The graph I used for this experiment is a line graph; it shows various results of different pupil’s heart rate. The lines on the graph are all unique; some have a sudden increase in heart rate whilst others have not. Pupil one;- which is the pink line had a base rate of ‘72’ this remained constant throughout the experiment, only rising and falling by a small few. However pupil two had a base rate of ’78’ but after drinking the drink at around 8-9 minutes the heart rate increased dramatically. Overall 3 results (pupils 1,3 and 5) practically remained the same, whilst the other three (pupils 2,4 and 6) had several increases whilst the drink being in their system. Summing up my results;-

We know from research that caffeine is a stimulant and stimulants affect the pace of your heart. So the three results that have a big increase in their heart rate, seem to show that they had caffeine in their system. However we did discover an anomaly, after 8 minutes pupil two’s heart rate had a dramatic increase. This may well have been the caffeine but it’s more likely to have been caused by something called a ‘placebo’ effect.

This is when the pupil consuming the drink in the experiment got excited and this is what made the sudden increase in the pupil’s heart rate. After two minutes pupil four’s heart rate increased also, however this time, the increase remained constant for a further two minutes before starting to drop again. This state a more obvious term of the effect of caffeine. The graph clearly shows which results are the ones effected by caffeine, and the ones which are not. Amendments;- what I can I do better next time?

In future experiments like this one, I think I would make sure that no-one involved in the experiment eats or drinks any caffeinated products before taking part in the experiment. This ensures us that their heart beat is at its normal pace. Because talking and movement can affect how our hearts beat I would also make sure that everyone in the experiment sits down for a longer period of time that was done before.

This helps the heart lower to its base rate. Our results weren’t really valid because we were unable to control our controlled variable, this may be because the person who had consumed caffeine insisted on talking to everyone else, so this would have increased the other people’s heart rates also. In future experiments we can delay this by keeping people apart after taking part in the experiment, this way they cannot influence each other’s behaviour. Research has shown us that caffeine on average takes around 45 minutes to enter the blood stream, so we cannot be certain our results were due to the effects of caffeine.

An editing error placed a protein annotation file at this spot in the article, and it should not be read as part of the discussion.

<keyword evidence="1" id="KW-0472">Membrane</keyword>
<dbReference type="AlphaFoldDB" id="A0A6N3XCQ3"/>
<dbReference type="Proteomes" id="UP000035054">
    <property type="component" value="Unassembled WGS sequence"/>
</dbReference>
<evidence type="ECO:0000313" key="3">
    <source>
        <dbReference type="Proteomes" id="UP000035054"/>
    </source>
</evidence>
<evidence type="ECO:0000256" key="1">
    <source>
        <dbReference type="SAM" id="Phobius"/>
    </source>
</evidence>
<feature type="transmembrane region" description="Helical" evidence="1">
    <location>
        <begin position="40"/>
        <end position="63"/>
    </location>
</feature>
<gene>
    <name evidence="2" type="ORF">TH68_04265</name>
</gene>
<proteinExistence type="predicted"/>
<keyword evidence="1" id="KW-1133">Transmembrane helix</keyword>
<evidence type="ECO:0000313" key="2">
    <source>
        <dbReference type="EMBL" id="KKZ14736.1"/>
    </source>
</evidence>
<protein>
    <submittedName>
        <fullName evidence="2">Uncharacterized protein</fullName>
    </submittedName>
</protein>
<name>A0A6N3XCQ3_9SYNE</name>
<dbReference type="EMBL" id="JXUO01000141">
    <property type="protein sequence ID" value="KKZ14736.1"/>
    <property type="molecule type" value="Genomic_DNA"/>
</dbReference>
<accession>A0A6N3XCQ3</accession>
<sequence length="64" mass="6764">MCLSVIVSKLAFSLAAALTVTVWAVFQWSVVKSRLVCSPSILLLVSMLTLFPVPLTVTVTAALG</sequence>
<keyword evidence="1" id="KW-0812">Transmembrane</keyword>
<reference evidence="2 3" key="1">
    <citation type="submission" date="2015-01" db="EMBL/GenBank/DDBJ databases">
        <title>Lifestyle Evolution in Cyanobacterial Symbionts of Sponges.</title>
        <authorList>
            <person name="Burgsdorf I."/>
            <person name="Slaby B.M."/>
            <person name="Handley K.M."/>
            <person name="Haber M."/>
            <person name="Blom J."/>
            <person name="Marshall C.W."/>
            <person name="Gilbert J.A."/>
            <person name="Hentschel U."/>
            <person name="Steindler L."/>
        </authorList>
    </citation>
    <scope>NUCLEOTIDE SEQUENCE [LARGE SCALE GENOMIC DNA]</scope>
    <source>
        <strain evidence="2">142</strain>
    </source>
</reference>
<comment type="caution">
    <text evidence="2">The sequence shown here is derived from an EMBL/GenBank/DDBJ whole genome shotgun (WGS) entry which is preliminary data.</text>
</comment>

This could be amended by measuring the pulse rate over a longer time span, so the caffeine had longer to affect our pulse. In the experiment I chose to measure my pulse over a period of two minutes, next time to show more valid and reliable results I would measure my heart rate over shorter intervals. Finally one more improvement would be to test more caffeinated drinks with our pulses, so then we can rule out the thought off the results being due to glucose or so on, we then can be sure its definitely caffeine that’s increasing out hear rate. Conclusion;- what do I think?

From this experiment I can conclude that caffeine can affect different people in different ways, depending on their diet, sex and size. Whether they are used to drinking caffeine constantly and how much their body can take of it. My prediction on average was correct as I suggested that the people with caffeine in their system were most likely to have a higher heart rate. This was mainly correct, but I was shocked to find out that my results were not valid due to the length of time caffeine takes to enter the blood stream.

An example of caffeine being used may be when an athlete drinks a caffeinated drink before they take part in their sporting event, the effect would be the increase in their pulse and more energy would be dispersed in the body. Personally I don’t think this is fair, as I previously said caffeine effects different people in different ways, so caffeine could have a strong effect on certain people, whilst it has a less strong effect on others. This affects the balance of the game and it’s not natural energy being used in the event. This could be classed as cheating.